Other times people don’t want to feel the pain. There are many life situations that are painful and that are not in our control. We can’t avoid that pain, but we can control how much we suffer over the pain that we experience. Suffering is the part we can control.

A Place to Begin

Life gives lots of opportunities to practice. If you have a problem that you can solve, then that is the first option. If you can’t solve it but can change your perception of it, then do that. If you can’t solve it or change your perception of an issue, then practice radical acceptance.

Begin by focusing on your breath. Just notice thoughts that you might have such as the situation isn’t fair or you can’t stand what happened. Just let those thoughts pass. Give yourself an accepting statement, such as “It is what it is.” Practice over and over again. Acceptance often requires many repetitions.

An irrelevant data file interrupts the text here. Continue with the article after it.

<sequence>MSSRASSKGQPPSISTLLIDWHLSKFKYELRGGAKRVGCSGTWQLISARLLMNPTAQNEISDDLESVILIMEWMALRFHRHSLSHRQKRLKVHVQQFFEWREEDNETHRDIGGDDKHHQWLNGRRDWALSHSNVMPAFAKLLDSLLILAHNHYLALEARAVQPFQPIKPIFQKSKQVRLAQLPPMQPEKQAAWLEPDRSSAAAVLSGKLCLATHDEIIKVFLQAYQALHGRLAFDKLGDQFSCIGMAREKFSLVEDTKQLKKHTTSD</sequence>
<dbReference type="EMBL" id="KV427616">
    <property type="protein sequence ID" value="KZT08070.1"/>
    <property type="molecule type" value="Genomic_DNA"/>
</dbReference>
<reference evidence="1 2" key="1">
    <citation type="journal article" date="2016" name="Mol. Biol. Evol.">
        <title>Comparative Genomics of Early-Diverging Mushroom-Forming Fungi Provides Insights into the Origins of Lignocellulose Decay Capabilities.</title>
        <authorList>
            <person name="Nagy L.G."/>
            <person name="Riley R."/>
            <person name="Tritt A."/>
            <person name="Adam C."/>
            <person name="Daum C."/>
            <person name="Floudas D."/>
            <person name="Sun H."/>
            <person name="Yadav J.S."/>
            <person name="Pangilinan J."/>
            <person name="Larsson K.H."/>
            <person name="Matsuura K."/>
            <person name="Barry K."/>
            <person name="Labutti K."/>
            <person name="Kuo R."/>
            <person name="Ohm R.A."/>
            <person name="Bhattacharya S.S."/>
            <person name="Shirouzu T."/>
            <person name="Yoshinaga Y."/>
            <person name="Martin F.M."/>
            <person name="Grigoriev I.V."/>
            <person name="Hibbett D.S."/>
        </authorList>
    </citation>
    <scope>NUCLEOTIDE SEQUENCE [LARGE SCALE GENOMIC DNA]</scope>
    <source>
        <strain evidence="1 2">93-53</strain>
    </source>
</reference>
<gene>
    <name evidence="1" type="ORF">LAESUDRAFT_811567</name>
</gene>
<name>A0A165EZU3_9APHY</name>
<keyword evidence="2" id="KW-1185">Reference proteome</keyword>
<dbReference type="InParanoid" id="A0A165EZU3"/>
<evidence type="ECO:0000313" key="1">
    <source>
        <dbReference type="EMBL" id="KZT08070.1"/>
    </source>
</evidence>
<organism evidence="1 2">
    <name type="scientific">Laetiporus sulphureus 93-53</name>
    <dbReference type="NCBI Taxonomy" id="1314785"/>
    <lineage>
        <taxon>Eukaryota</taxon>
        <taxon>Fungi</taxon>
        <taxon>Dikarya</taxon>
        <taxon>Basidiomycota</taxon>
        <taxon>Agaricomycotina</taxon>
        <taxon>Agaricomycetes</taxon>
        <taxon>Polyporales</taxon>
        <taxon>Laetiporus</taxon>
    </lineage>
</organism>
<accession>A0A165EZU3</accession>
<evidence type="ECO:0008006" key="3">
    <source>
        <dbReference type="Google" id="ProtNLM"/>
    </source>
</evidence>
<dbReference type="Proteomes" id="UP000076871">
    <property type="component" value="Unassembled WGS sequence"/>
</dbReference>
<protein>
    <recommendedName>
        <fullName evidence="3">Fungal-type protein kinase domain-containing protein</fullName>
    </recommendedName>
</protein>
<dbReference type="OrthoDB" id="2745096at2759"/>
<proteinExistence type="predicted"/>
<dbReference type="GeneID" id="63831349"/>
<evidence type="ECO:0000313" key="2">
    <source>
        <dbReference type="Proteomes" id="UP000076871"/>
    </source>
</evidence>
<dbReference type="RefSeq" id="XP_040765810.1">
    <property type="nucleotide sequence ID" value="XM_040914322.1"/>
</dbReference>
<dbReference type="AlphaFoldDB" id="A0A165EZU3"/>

Reference

Linehan, M. Cognitive-Behavioral Therapy of Borderline Personality DisorderNew York: The Guilford Press, 1993.


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  1. Thank you, great article. “Suffering is optional; pain is not.” really stuck out to me as well as the role expectations can play in decreasing our happiness.